While I am on the subject of bioactive fatty acids, the first report of the occurrence of resolvins in a non-mammalian tissue (marine diatoms) has just appeared (Rettner, J. et al. Survey of the C20 and C22 oxylipin family in marine diatoms. Tetrahedron Letts., 59, 828-831 (2018);  DOI).

March 7th, 2018

The essential nature of linoleic acid in the diet was first reported in 1929 by George and Mildred Burr, although it was many years before this was recognized by the scientific community at large. It was much later in the last century before many other vital functions of specific fatty acids were recognized, for example palmitic and myristic acids as covalent conjugates with proteins to target them to membranes or octanoic acid that is required for grehlin activation. Three 16:1 isomers are known in human tissues with double bonds in the 6, 7 and 9 positions. Of these, 9-16:1 or palmitoleate is best known and has been termed a 'lipokine', i.e. it is an adipose tissue-derived hormone, which amongst other effects stimulates the action of insulin in muscle; it is linked very specifically to a conserved serine residue in the Wtn family of proteins (O-acylated proteolipids) involved in adipose tissue development, and it is essential for their function. 7-16:1 has some biological functions in common with 9-16:1, and it is regarded as an anti-inflammatory molecule, while 6-16:1 or sapienic acid is found mainly in human skin and has biocidal properties. Now all three isomers have been detected in macrophages both from mice and humans (Astudillo, A.M. et al. Occurrence and biological activity of palmitoleic acid isomers in phagocytic cells. J. Lipid Res., 59, 237-249 (2018);  DOI)). However, in contrast to the other two isomers, the levels of 6-16:1 were not regulated by the activation state of the cell, and it appears that we do not yet know its function in these cells. Incidentally, it seems that the trivial name 'sapienic' from Homo sapiens is now a misnomer as it is now shown to be present in mice - brings to mind the John Steinbeck novel - "Of Mice and Men" (I may be showing my age again).

I can recommend an authoritative review of sphingolipid biosynthesis and function that has just been published (Hannun, Y.A. and Obeid, L.M. Sphingolipids and their metabolism in physiology and disease. Nature Rev. Mol. Cell Biol., 19, 175-191 (2018);  DOI).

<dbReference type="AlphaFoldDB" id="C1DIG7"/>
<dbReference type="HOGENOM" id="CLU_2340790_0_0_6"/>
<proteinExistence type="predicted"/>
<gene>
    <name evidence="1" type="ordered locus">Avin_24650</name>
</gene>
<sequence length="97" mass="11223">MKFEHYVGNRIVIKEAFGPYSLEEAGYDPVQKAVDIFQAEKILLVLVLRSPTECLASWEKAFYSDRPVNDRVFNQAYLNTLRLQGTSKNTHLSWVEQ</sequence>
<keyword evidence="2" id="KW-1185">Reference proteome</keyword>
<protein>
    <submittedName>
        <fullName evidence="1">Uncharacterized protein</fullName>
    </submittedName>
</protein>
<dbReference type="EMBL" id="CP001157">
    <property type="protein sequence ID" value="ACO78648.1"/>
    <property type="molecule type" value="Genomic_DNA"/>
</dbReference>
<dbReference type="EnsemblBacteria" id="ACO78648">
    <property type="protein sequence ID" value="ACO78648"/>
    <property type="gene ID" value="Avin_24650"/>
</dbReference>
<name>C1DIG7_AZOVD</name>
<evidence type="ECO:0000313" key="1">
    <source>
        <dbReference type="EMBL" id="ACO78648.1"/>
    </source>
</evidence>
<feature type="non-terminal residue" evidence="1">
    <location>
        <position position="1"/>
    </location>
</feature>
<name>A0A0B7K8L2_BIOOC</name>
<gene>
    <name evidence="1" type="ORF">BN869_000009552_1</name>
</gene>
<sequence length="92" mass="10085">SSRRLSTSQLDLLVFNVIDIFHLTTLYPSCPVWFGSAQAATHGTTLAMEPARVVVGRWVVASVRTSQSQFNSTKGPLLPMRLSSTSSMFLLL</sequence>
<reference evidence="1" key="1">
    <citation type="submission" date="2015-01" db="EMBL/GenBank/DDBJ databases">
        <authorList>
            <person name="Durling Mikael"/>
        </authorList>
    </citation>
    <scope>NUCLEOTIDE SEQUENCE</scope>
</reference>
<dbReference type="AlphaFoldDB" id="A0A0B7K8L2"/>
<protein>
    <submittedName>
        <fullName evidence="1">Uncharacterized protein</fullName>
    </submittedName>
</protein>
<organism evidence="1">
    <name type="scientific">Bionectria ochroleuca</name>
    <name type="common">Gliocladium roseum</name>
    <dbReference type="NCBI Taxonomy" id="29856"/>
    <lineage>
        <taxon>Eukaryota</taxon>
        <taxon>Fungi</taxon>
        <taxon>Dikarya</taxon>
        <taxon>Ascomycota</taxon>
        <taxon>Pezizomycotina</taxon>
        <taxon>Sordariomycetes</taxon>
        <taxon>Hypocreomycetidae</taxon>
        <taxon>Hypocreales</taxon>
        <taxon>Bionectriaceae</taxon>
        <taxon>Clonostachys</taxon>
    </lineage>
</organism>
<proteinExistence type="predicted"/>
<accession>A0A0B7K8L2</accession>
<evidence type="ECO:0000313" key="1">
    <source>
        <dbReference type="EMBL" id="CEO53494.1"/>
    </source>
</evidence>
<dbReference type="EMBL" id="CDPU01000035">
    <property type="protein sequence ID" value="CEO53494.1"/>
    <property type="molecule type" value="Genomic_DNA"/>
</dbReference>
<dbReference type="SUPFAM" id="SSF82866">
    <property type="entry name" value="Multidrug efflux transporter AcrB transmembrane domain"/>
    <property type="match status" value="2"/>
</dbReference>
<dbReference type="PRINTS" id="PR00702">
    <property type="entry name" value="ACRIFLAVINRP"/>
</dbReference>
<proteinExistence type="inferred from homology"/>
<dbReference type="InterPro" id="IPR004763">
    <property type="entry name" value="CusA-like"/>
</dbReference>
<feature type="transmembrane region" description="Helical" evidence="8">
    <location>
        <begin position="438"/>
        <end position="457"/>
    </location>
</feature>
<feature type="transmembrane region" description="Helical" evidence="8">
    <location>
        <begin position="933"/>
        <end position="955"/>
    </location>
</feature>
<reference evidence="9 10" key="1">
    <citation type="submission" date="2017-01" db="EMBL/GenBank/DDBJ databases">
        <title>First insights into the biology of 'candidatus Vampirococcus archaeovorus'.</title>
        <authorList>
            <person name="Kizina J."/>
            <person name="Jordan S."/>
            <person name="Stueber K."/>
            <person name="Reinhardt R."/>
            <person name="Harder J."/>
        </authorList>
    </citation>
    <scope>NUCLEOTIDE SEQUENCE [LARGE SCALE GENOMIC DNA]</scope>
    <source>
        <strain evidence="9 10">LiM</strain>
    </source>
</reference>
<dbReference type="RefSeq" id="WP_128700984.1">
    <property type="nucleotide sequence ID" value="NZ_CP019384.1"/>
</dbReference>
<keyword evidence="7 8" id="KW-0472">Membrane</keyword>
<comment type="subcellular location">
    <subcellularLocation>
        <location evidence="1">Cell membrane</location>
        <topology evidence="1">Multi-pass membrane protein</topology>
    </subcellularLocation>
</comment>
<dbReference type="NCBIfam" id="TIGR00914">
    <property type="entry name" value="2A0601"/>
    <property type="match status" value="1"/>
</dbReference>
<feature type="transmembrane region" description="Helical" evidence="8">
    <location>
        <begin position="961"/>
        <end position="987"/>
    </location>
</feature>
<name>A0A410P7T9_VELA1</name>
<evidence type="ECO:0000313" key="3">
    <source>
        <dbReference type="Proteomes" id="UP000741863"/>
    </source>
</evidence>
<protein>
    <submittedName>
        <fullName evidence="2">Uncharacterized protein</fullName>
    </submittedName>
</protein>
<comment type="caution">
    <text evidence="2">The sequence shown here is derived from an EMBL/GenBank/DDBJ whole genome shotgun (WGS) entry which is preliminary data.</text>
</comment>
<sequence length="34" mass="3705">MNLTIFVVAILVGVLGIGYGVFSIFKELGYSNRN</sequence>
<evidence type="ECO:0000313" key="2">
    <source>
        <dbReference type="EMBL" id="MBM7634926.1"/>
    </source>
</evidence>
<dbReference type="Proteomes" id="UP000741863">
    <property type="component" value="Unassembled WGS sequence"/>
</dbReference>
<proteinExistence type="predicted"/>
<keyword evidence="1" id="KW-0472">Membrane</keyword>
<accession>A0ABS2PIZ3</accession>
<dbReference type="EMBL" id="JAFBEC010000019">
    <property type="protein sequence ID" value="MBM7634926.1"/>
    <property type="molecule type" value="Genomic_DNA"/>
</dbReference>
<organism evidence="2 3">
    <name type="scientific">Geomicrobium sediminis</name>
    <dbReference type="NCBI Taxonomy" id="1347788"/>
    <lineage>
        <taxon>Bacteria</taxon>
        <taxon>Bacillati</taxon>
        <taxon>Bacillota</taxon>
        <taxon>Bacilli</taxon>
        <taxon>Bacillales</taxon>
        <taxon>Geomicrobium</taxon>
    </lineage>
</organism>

February 28th, 2018

Scottish thistleWhen I do my weekly literature search, I have to scan lists of around 400 references to select those that are useful to me or should appear in my literature survey section, and then transfer them to my data base in an appropriate format. I can only spare about 20 minutes for the selection phase and I have to rely on the clarity of the titles, so inevitably I miss some important papers; also, the search algorithm I use is less than perfect. I am therefore grateful when correspondents point out items that I have missed. For example, two publications from 2016 dealing with novel methodology for the determination of trans fatty acids involving gas chromatography-vacuum ultraviolet spectroscopy have just been drawn to my attention, and they are listed in my current monthly analysis list (and will appear subsequently in that for 2016).

The Lipid Maps "Lipid Of the month" for February (see their home page) was another novelty for me, i.e. the elovanoids - C32 and C34 analogues of the protectins, which have been found in retinal cells. I presumably missed these because my weekly search did not contain suitable key words. Again, I have gone back to the Web of Science, to recover the relevant references which are now in my new monthly list for "Lipid essentials". What intrigued me especially, when I read the original papers was the fact that the protectins per se are derived from DHA in position sn-2 of phospholipids, while the precursors of the elovanoids are in position sn-1. This implies that the enzymes involved in the release of the two classes of fatty acid substrates are very different and so must be the stimulatory and regulatory mechanisms. There is a comparable difference for eicosanoid and anandamide biosynthesis; the arachidonic acid for the former comes from position sn-2 of phospholipids, while that for the latter comes from position sn-1.

This brings me back to an old theme of mine that in the world of lipidomics positional distributions are not given sufficient weight in comparison to molecular species analyses. I am sure that positional distributions obtained by mass spectrometry offer nothing near the precision of the older methods using selective lipases, but I would like to see an experimental comparison.

February 21st, 2018